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Kinabatangan

Basin countries
Malaysia

Summary of basin characteristics


he Kinabatangan River is the largest and
longest river in the Malaysian state of Sabah.
It has a main channel length of about 560km,
a catchment area of about 16,800km2 and covers
almost 23 per cent of the total land area of Sabah.
Mean annual rainfall in the catchment is
between 2,500mm and 3,000mm. Flooding is common along the Kinabatangan, with major flood

events causing serious damage to livelihoods and


property in 1963, 1967, 1986 and 1996.
The Kinabatangan floodplain is the largest
remaining forested floodplain in Sabah and the lower
stretches of the Kinabatangan River contain some of
the few surviving freshwater swamp rainforests and
oxbow lakes in South-East Asia. These evergreen
swamp rainforests are of global significance for biodiversity conservation (see below).

Managing Rivers Wisely

Kinabatangan
Socio-economic importance

The river, used for transport, trade and communication, has been the lifeblood of local people for centuries. Forest products such as edible birds nests and
bees wax, elephant ivory and hornbill casques were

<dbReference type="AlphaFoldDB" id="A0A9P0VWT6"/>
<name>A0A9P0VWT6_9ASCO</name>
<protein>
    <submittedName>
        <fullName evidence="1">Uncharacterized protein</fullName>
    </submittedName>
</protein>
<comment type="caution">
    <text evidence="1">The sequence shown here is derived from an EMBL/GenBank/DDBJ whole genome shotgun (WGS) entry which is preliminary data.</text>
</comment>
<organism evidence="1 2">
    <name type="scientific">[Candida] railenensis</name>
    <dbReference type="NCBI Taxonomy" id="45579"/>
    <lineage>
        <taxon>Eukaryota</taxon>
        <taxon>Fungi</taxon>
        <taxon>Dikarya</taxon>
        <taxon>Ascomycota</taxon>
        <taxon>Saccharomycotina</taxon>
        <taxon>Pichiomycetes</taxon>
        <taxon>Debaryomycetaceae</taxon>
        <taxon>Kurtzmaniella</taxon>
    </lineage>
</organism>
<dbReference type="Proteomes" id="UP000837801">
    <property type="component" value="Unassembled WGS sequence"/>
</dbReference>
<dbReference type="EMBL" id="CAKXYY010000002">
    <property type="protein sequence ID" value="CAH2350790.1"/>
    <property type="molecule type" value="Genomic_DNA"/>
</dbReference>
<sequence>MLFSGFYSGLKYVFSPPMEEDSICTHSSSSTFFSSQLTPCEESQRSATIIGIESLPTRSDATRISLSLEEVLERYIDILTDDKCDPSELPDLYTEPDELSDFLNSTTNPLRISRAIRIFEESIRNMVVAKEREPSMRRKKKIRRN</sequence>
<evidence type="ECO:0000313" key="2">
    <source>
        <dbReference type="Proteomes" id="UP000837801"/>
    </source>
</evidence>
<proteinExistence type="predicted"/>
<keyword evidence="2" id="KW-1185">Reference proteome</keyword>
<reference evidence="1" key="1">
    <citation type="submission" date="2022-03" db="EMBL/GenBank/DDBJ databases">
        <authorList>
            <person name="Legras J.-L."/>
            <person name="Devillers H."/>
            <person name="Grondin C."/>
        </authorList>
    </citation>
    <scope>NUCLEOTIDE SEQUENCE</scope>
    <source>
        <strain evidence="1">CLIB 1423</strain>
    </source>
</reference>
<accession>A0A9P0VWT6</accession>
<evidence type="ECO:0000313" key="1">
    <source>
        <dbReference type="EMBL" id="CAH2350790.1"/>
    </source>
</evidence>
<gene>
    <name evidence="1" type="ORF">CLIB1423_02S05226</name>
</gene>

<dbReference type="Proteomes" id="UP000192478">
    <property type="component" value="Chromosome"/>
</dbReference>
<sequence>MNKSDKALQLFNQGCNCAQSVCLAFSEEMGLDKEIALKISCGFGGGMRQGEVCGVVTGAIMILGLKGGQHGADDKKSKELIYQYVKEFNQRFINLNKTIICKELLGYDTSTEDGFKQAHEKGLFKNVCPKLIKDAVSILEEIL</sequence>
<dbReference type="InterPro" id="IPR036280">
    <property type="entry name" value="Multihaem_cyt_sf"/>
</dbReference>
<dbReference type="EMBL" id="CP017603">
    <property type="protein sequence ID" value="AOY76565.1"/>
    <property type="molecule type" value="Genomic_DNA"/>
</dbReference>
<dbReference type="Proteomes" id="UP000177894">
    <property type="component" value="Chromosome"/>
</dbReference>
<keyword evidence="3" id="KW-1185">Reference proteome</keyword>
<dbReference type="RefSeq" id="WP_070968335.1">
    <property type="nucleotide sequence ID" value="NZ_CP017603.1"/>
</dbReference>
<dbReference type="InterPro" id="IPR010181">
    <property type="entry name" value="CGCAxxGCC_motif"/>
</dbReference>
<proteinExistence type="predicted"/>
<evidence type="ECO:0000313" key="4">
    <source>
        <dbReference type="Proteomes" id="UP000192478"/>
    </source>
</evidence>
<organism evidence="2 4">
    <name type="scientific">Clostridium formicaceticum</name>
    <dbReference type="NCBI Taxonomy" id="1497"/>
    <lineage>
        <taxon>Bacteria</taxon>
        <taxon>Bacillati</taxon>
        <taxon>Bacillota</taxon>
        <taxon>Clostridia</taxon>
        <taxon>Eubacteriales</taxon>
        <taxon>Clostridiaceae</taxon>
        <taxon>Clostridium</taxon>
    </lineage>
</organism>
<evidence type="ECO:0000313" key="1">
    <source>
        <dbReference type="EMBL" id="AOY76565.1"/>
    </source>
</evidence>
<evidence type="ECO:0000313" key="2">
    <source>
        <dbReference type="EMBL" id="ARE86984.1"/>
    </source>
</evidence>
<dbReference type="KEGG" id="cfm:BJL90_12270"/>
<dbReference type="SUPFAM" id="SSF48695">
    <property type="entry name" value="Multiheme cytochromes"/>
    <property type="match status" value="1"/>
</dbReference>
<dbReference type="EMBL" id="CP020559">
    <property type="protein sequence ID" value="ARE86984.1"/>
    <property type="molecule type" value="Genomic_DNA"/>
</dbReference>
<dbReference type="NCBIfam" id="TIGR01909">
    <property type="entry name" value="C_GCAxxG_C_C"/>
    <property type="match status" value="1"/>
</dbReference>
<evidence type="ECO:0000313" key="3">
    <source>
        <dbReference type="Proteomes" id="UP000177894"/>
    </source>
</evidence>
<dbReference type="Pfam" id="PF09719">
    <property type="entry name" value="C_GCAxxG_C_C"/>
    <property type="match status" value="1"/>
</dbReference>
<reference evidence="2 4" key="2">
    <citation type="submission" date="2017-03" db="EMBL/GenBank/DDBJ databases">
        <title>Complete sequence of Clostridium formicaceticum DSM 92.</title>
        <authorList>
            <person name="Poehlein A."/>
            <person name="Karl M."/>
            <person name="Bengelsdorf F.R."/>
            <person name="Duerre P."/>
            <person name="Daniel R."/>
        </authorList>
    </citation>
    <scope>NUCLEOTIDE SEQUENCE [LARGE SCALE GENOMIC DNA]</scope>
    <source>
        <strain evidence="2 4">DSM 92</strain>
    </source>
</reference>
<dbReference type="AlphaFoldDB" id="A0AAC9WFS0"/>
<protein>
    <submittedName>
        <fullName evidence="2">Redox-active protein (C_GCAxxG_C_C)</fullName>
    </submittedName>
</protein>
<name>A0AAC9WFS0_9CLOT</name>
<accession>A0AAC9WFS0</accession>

once traded. Nowadays there are about 20 palm oil
mills in the Kinabatangan basin, which process the
produce from rapidly expanding oil palm plantations.
The oil is used in the production of margarine, soap,
livestock feed, lubricants, and many other industrial
and household products.
Large-scale commercial logging and small-scale
farming began along the Kinabatangan in the early
1950s. This provided the people of Sabah with
income and employment. Several forest reserves
were created in the 1970s, but these were quickly
reallocated for agricultural use.
The lower Kinabatangan, with its unique biodiversity, is also increasingly recognized as a destination for ecotourism and local people are becoming
involved in this activity.
The key stakeholder groups are:
Kinabatangan River. WWF-Malaysia / Caroline Pang

Orang Sungai the local river people who


depend on the river ecosystem for fish, prawns,
and forest products including rattan, beeswax,
camphor, and edible-nest swiftlet Aerodramus
fuciphagus nests. There are five main settlements along the lower reaches of the river.

Oil palm industry oil palm plantations require


only three years to become productive after
planting and reach peak productivity after 15
years.

Ecotourism industry there are currently five


tourist lodges on the river, providing accommodation and wildlife cruises. It is clearly in the